Many parents dream of far-flung lands, of hearing foreign tongues and eating exotic foods, and of ways of life that have nothing in common with how they are currently living life. But how do you instill that same excitement towards travel in your kids? True, kids are born into this world with their own personalities, and it seems that some are predestined to be travelers and others not so much, but there are things that can be done to light a spark in any child to want to know more about the world.
Make the world seem smaller
For this, my family participates in Couchsurfing. (www.couchsurfing.org). We signed up to host travelers who want to interact with locals. As a host, we can choose to invite the traveler into our home to stay, or we can invite them to dinner, or meet up in town to share a meal or to show them around. Over the years, we have hosted people from over 30 different countries, and now my kids feel as though they have friends all over the world – because they do. Uzbekistan seems real to them now, because they know people from there and learned how to count in Uzbek. A friend from Paris sending us recipes online after staying with us makes Paris seem super easy to connect to. A future school exchange program to Portugal or to Norway is more enticing if they already have contacts there that they have met in person, and they have already heard amazing things about the country from someone who grew up there.
Engage their senses
Make one night a week ‘foreign food night’, and make a point to try out a different foreign food each time if possible. Search out restaurants (you may be surprised what your town offers), or get cookbooks from the library or recipes online to cook at home. Keep it fun – they should not realize that it is can be so educational – but look up some strange facts to share about the country or region. Download music from that area and listen to it while eating or on the drive to the restaurant. For those who say that their kids won’t touch foreign food – give it a chance! Not every time will be a hit, but let your kids surprise you with what they end up liking. My kids’ favorite food of all time is Ethiopian, not only for the flavors but also because traditionally it is eaten with no utensils, off of one communal plate made of a giant fluffy/sticky pancake of injera flour. It’s about as kid-friendly and relaxed as a meal could get.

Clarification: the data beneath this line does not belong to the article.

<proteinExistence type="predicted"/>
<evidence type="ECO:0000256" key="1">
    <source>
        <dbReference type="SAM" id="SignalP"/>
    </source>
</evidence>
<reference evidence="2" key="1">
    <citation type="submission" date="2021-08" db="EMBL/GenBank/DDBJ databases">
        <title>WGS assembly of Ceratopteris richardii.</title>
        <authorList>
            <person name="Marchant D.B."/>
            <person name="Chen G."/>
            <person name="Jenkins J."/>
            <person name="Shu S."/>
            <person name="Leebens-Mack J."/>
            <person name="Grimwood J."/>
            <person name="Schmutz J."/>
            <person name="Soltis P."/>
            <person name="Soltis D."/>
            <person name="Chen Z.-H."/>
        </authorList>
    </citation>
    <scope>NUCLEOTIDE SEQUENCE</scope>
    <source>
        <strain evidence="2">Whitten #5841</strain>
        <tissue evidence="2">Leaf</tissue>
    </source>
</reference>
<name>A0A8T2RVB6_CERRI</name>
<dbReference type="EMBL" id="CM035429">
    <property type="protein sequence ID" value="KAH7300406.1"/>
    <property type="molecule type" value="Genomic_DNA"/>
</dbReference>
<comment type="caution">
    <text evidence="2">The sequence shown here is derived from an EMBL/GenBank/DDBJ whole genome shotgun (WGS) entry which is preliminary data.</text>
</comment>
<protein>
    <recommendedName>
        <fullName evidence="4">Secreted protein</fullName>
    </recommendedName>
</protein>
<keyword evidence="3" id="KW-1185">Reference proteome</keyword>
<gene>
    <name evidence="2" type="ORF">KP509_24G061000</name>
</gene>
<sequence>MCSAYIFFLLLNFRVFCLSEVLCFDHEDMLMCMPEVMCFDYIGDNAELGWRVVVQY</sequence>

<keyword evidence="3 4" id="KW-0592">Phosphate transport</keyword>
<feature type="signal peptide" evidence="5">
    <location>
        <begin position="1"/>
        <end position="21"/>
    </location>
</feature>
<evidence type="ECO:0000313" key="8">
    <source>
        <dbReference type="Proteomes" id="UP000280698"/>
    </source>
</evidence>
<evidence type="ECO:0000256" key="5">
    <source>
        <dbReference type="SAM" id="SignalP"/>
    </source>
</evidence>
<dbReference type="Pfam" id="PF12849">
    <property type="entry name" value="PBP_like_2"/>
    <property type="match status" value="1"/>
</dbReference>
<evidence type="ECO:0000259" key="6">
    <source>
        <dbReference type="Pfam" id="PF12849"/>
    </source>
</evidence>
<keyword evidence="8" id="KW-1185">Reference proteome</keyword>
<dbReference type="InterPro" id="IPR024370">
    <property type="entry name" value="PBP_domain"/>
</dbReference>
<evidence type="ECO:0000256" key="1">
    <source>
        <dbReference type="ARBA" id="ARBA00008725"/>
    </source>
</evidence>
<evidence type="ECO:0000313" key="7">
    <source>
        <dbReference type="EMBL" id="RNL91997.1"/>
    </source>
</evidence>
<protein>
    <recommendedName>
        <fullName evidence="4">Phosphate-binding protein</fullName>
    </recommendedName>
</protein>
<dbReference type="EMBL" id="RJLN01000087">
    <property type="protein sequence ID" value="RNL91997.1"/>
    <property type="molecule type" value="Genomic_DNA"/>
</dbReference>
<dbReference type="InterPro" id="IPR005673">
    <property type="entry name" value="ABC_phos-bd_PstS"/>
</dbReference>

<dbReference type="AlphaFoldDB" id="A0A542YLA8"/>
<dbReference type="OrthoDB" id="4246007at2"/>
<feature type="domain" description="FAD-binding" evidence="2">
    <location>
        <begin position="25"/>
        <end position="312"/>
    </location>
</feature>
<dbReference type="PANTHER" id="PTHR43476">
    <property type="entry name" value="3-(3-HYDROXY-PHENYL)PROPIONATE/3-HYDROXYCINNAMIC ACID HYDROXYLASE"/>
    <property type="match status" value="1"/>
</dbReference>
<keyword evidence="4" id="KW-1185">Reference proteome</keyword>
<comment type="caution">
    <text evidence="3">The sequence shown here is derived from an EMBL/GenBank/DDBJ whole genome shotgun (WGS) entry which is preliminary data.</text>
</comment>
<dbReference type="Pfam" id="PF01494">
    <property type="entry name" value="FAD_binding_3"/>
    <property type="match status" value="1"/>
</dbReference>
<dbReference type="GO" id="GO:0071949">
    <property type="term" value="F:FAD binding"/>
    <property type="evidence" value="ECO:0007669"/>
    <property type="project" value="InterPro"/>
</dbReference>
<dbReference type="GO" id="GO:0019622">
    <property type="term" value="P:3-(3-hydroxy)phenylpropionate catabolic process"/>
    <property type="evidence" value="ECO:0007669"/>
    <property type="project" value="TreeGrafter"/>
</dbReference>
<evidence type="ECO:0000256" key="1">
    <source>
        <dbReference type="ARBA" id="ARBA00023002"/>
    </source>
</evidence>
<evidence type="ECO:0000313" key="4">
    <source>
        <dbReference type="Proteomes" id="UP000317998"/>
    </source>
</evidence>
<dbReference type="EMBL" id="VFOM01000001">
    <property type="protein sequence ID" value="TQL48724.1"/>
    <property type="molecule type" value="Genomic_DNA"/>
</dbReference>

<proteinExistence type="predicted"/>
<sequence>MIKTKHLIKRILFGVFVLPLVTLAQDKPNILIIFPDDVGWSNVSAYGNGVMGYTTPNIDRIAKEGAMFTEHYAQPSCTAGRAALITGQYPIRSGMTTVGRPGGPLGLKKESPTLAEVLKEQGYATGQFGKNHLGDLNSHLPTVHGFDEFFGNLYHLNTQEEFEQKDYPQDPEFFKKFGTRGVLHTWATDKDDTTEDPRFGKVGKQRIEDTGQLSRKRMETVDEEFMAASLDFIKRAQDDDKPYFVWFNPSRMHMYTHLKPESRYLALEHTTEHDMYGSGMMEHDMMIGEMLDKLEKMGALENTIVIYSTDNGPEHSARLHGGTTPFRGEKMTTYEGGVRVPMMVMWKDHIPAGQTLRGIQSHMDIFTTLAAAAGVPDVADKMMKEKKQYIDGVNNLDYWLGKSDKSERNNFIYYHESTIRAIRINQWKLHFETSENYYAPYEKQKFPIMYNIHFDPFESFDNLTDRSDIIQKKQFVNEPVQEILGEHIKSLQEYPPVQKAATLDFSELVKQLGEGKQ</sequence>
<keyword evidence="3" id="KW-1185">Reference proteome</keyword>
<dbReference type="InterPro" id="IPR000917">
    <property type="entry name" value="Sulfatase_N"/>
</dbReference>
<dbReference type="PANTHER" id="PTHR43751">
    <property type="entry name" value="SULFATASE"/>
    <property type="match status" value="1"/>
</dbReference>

Help them travel in their mind
I still remember my favorite book from when I was little. It was called ‘Parrots and Monkeys’, and was a thriller that took place in the Amazon outside of Iquitos, Peru. The first chance that I got as an adult to travel, guess where I went to? Straight to the same area. I had the image of the place in my head for so many years, wanting so badly to hear the screech of the monkeys and feel the damp heat of the jungle on my skin, that I knew I would never get it out of my system until I actually went. So share books with your kids that take them to far-off places in their imaginations, and you may be planting a seed that can’t help but come to fruition down the road.
Make travel fun
This one might seem obvious, but to many it is not. If, for your annual vacation, you spend the week before stressing over packing, and you spend the entire time on vacation stressing over what (or what not) to do, and you spend the entire time after the vacation complaining about how much you spent…travel does not exactly come across as fun for the kids. Unconsciously (or consciously), they may just come to see travel as the thing that makes mommy or daddy stressed. Invite the kids to help you plan, let them see your enthusiasm for the trip, let the kids dictate some of the itinerary, and make a point to have fun. Not forced fun, just the kids of fun that you can have when you drop all of the usually unnecessary stress.
Teach them that travel is accessible
I grew up thinking that travel was out-of-reach expensive. That it was something that was supposed to wait until after one retires. That work was much more important, and that travel was pretty much as self-indulgent as one could get. I grew up with dreams of being an exchange student in Italy, of postponing college a bit to go teach English in Prague – but I ended up doing nothing with travel until years later (and I became a travel writer – hey, if work was supposed to be my priority, might as well make traveling my work!). In the back of my head, I think I grew up thinking that travel could not be educational in and of itself, it was merely frivolous and for the rich. I didn’t come from money, and I certainly did not want to appear frivolous when there was my ‘real’ education to attend to. Now, I teach my kids that travel is a priority, and that no matter how little we may have in savings at certain times, we will make it happen. Not every family trip has to set you back thousands of dollars, and there are resources out there to assist financially on some trips. For example, if the kids want to study abroad, there is the Rotary Club that can assist with expenses. If we can’t afford to fly, we can take a train or a bus. If a hotel is out, we can always Couchsurf or camp. But, come hell or high water, we will not make excuses about why the dream is impossible to realize. It’s always possible with huge doses of desire and creativity.
How do you inspire your kids to love travel? Where do your kids dream of going, and why do you think they chose that place? Do you have a child who is very resistant to travel? Please, share your stories and insight by leaving a comment below!